It is safe to assume the person is, in fact, a woman, given the time and location and the unlikelihood that a man would wear a skirt, a heart necklace, and wear hair long tied back with a bow, in what was correctly asserted to be Czechoslovakia some time during the mid-20th Century. (I will get to the location in a bit.) More importantly, though, Randall followed up her blog post with this update on November 14:
I’ve just received an email from Martin Halata, head archivist at Prague Castle, who tells me the photograph is not from their archives.] It’s even got lolz versions in Czech [I found these a few days ago but now I can’t find them anymore and it’s driving me crazy].
However, the image’s appearance itself does seem to provide some clues. It appears to be more consistent with a scan from the pages of a book rather than a scanned photographic print. And, as it turns out, Miloslav Peterka had contributed to a number of books, including the aforementioned (via link) Toto město je ve společné péči obyvatel; Kostelecká škola : Z připr. monografie Městečko Kostelec na Hané v zrcadle svých dějin, an illustrated monograph on the history of a small Czech town; and more promising sounding, the 1958 English-language pictorial, The face of a country : a picture book of Czechoslovakia.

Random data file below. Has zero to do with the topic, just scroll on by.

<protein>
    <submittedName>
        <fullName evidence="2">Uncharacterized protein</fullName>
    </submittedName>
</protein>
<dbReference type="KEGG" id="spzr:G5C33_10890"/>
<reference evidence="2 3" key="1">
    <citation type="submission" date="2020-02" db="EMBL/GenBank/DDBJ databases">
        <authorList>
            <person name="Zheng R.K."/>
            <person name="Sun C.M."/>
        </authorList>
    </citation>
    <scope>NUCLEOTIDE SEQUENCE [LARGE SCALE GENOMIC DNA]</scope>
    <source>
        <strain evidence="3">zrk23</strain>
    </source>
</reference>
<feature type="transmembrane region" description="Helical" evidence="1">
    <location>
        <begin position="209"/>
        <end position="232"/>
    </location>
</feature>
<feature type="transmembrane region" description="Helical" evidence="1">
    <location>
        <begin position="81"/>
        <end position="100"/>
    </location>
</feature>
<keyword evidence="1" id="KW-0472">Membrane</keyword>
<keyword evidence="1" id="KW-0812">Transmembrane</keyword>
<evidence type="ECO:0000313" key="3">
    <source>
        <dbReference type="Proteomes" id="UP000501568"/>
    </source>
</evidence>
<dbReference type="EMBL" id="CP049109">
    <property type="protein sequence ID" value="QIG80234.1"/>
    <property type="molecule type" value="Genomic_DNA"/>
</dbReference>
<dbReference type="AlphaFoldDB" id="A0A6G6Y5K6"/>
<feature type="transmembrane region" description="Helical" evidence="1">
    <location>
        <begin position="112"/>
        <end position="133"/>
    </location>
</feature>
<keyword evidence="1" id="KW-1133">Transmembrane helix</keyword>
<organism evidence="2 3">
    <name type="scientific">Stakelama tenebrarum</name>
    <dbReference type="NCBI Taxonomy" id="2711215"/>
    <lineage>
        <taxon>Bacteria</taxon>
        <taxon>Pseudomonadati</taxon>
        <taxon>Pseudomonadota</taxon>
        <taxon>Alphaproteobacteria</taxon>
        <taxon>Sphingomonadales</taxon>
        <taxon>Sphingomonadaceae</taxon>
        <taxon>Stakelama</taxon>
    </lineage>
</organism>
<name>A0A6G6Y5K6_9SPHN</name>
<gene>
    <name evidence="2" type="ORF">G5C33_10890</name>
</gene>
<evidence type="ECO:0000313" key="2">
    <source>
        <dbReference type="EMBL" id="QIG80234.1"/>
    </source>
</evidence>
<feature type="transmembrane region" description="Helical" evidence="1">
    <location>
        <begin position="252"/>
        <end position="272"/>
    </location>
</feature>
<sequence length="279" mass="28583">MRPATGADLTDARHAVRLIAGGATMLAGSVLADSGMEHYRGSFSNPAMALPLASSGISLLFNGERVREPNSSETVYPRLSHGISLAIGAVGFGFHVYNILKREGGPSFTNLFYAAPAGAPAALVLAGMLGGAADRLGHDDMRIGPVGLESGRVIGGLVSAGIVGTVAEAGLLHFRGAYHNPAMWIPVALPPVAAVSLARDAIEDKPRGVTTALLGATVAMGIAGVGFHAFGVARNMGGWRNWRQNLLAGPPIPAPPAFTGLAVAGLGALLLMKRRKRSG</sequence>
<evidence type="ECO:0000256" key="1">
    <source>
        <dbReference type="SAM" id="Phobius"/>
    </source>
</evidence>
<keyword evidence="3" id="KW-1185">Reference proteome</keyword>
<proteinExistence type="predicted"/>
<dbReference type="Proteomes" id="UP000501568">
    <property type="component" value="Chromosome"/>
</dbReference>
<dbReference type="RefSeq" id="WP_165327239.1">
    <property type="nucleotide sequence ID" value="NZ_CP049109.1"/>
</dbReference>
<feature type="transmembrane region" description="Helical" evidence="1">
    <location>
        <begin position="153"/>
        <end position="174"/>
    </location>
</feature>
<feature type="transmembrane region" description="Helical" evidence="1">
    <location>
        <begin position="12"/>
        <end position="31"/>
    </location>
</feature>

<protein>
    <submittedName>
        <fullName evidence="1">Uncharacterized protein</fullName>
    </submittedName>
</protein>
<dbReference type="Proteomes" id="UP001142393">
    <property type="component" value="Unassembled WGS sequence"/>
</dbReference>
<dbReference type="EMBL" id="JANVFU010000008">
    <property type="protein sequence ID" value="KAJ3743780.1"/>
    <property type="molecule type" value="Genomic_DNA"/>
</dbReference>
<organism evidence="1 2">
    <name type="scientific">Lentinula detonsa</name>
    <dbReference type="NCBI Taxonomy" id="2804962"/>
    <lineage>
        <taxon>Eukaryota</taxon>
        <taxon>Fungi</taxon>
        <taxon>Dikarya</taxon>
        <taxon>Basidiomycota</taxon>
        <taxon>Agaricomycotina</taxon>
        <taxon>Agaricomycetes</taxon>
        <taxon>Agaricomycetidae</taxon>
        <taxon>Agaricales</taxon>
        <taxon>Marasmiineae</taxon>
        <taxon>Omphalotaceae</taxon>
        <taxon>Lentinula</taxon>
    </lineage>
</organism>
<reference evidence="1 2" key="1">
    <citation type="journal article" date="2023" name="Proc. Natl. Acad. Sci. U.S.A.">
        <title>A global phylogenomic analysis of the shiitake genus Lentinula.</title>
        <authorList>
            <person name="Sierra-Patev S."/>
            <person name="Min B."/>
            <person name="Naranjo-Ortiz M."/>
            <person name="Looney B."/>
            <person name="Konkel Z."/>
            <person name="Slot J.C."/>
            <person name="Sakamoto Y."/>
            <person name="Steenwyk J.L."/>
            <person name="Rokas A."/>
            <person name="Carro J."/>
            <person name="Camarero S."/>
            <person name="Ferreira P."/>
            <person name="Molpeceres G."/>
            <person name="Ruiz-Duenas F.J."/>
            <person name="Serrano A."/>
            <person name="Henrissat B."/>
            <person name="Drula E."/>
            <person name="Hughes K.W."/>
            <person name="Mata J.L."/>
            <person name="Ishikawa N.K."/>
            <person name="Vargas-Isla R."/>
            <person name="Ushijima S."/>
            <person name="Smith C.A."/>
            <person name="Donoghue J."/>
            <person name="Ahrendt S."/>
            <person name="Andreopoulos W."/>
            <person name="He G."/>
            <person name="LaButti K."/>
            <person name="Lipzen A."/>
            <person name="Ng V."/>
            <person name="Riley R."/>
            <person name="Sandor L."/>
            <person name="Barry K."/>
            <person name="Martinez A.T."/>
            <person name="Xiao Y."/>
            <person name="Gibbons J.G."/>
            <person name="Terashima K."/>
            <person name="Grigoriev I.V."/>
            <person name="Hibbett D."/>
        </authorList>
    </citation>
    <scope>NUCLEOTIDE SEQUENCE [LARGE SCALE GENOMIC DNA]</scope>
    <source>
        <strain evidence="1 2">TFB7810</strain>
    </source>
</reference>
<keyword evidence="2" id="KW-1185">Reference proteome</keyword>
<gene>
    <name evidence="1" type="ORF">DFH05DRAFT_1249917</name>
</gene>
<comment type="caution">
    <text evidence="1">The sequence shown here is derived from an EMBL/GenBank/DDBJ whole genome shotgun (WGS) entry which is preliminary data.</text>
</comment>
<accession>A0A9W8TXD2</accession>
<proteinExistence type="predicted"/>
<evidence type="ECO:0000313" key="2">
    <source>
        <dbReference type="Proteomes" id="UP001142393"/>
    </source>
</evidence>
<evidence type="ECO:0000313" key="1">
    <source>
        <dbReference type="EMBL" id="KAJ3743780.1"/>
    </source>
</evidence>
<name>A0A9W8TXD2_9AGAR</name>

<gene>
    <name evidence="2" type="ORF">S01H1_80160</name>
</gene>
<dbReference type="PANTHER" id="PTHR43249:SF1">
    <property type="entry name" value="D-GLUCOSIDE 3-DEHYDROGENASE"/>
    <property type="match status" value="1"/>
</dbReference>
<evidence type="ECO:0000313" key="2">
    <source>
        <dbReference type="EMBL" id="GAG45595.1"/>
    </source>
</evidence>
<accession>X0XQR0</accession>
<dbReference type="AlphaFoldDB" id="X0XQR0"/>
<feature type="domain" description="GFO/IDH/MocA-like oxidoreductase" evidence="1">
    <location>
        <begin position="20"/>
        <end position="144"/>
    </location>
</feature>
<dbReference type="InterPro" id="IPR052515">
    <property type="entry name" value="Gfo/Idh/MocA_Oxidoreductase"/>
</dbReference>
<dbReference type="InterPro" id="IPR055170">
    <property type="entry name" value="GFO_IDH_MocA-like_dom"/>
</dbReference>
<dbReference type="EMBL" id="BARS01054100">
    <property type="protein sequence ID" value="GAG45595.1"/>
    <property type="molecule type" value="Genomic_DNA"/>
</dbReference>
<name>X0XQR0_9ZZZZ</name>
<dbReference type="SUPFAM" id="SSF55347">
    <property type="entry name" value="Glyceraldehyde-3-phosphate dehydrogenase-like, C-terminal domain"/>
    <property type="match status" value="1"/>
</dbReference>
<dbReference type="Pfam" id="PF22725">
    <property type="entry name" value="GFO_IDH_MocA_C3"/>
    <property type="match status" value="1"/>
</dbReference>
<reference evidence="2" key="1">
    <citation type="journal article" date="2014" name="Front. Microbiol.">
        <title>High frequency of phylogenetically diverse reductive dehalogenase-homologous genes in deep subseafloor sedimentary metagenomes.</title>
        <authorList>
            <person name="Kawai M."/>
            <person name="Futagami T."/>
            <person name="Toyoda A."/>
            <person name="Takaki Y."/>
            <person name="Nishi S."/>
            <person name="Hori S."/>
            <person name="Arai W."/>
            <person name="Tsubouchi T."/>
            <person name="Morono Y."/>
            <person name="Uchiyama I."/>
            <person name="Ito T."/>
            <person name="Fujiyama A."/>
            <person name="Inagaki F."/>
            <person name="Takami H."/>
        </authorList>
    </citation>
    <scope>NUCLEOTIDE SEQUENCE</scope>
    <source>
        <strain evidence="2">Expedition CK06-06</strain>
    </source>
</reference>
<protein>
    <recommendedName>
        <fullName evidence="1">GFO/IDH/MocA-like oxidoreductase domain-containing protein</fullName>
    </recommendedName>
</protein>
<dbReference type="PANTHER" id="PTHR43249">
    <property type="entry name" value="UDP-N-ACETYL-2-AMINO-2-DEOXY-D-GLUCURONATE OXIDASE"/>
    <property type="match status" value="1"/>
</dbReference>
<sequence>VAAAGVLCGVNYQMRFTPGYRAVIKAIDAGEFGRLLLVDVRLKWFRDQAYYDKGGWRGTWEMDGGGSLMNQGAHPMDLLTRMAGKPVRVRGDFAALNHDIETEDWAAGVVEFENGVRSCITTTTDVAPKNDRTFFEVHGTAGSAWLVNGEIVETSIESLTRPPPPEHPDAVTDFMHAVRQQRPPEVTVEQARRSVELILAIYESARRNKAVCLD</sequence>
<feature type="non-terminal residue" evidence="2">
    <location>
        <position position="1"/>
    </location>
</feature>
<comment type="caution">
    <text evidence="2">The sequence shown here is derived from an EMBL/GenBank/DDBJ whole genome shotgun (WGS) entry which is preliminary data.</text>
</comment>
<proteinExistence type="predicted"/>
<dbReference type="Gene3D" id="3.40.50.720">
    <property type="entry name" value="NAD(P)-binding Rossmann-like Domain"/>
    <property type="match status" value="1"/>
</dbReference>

Yes, this last one sounded promising, indeed.
I considered attempting an Interlibrary Loan, but after seeing a used copy selling for fairly cheaply, and being married to a Czech-Lithuanian artist, I decided to buy it outright. Worst-case scenario, assuming it arrived, was a coffee table book full of photos by a renowned 20th century photographer. Best-case scenario, the mysterious photograph is included, and some questions are answered.
It did arrive, in fact, and the images are riveting–scenes both mundane and beautiful, and very often speaking to the experiences of a land with an often grim past. The communist era valorization of labor and the working class is palpable, but so are images of crumbling synagogues, quiet bookstores, and boisterous beer halls.